‘Beyond the Beard’: Verria’s reflection on the enigmatic Robert Healey, Jr.

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Peter Kaiser, Staff Writer

Mr. Lawrence Verria with newly-published book, ‘The Cool Moose:  Robert J. Healey, Jr.—Beyond the Beard,’ in hand: the fruit of a years-long effort.

 

Mr. Lawrence Verria was shocked.  How could the life of a man such as Robert “Bob” Healey, Jr. only have been given a mere 24-hour news coverage?  The renowned lawyer, public servant, orator, and politician had unexpectedly passed away, dotting an abrupt and unfortunate period on his story.  But how much of the man had we really known?  It was this question which social studies department chair Verria was determined to set straight.

Verria felt that news coverage of Healey had not only been brief, but inaccurate, and had not done justice to the man who had poured his soul out to this state for over 30 years.  So after years of scouring library archives, researching hundreds of articles, interviewing sources with relations to Healey, and using his own personal connections, Verria was able to piece together a story that he says was “how Healey would have wanted himself to be remembered.”

“I did not intend to write a tribute to Robert Healey, but rather, to the extent possible, let him tell his own story,” Verria said.  This is just what Verria’s recently-finished project, “The Cool Moose: Beyond the Beard,” accomplishes: a purely observant and unfiltered look into the life, struggles, and aspirations of Robert Healey. 

Verria knew when writing the book that while learning about Healey, outsiders might not necessarily agree with his political views or goals.  However, this shouldn’t discourage readers from getting to know Healey.  In fact, Verria even sympathizes with those who might dissent from Healey’s beliefs. “At times I didn’t agree with him,” Verria said. “You may not like him, but you might come to respect him and what he was trying to achieve.”

Healey was “a legend…a source of curiosity,” Verria said.  Healey’s character certainly did always spark an air of interest. His long, twisting hair and beard seemed to be the emblem of his Cool Moose PartyThe political party’s name originated from a famous moose that crossed from New Hampshire into Rhode Island in 1985. 

“There was a public fascination with the animal, and that included Bob Healey,” Verria said.  This, combined with Healey’s past school board slogan “Make School Cool,” and Teddy Roosevelt’s own Bull Moose Party, are what created the infamous title.

A younger Robert J. Healey, Jr.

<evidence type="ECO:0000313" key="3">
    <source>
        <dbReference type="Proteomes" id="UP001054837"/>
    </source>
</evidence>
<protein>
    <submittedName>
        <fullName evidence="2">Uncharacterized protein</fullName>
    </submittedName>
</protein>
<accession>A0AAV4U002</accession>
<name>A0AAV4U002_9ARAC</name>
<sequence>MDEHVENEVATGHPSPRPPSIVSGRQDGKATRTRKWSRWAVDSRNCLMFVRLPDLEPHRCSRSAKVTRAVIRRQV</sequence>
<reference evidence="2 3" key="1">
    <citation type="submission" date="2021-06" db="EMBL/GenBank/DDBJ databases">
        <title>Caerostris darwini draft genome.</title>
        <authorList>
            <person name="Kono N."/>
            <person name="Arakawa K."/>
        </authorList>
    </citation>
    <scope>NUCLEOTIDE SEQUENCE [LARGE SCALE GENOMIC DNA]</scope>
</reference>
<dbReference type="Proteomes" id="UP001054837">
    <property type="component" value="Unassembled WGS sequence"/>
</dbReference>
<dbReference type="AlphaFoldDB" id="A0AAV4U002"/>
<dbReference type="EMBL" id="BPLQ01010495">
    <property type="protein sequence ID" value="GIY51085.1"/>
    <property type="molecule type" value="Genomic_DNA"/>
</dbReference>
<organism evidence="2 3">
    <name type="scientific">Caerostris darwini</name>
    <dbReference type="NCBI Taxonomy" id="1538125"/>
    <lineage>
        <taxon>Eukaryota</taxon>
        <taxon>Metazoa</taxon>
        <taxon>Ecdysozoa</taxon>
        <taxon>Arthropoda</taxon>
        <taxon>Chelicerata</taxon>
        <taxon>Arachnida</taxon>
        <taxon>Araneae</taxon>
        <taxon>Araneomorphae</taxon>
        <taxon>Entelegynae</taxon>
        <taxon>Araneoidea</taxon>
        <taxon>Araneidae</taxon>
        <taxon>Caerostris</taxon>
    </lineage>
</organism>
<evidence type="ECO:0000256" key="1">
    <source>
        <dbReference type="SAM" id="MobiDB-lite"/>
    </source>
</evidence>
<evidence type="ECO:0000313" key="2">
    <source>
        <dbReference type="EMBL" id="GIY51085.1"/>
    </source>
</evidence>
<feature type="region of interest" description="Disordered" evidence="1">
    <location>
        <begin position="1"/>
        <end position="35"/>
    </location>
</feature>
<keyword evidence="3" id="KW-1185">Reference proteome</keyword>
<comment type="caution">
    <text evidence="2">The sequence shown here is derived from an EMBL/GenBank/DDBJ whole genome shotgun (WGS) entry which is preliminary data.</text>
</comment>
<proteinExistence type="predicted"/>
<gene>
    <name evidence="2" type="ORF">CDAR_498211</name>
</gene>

Upon the platform of this unique third party, Bob Healey would run for Rhode Island office. For years he would be a familiar name in campaigns for the position of Lt. Governor, although Healey is notorious for running for this position just to dispose of it. While Healey never won any of his campaigns–in Verria’s words, “he was third place by a country mile”– he did promote a real message regarding the people’s power in politics.  

“He wanted people to have the opportunity to weigh in,” said Verria. “It wasn’t just a speaking point for him, it wasn’t a soundbite, it was sincere.” Healey ran on a foundation of giving the say back to the average American. He was in favor of voter initiative, as well as referendums, events which relegate laws currently being deliberated on to citizens for the final decision. 

Admittedly, Healey had to fight an uphill battle, not only against major political parties. “His struggles came to bear with his appearance,” Verria said. “He didn’t have the look…he wasn’t taken seriously.”

Sure, Healey certainly wasn’t the mainstream, orthodox candidate, but his message and his mission are something that people have said they wanted in a political leader for years. It leads one to question whether the values or the character are what make our choice in the vote.

Through it all, Healey had held his own in the many campaigns of his life — amidst trials ranging from political parties to personal perception. However, upon the sudden close of Healey’s final chapter, it may seem as if Healey had been robbed of that final, long-awaited breakthrough that most would associate with underdog stories such as his. Verria expands on this seemingly inconclusive ending with his own question. 

As Verria said, “Bob Healey saw himself as a failure. And in truth, he did not reach his goals. The old political system endured, despite his steadfast efforts to change the government and the way we all approach politics… And while I agree he did not succeed along the lines he envisioned, I don’t think the failure rests with him. We need to look elsewhere for the faults that perpetuate the dysfunctions in government. Healey did his part to draw attention to governmental shortcomings. The question remains, did we do our part?” 

This is all the inspiration behind Verria’s new book: to get a peek behind the curtain (or in this case the beard) of a man who had drawn public attention for so long and then seemingly vanished; a man who had served his community faithfully, and who had only wanted the people to join him on the stage of politics in the undertaking of changing the society they lived in. Truly, Verria voices what our thoughts might be as we look at this man in the midst of our voting seasons today, and ask ourselves now that the opportunity has passed, “What is it that we really want in politics, if not Healey?”

The book became available this October; let Healey speak for himself.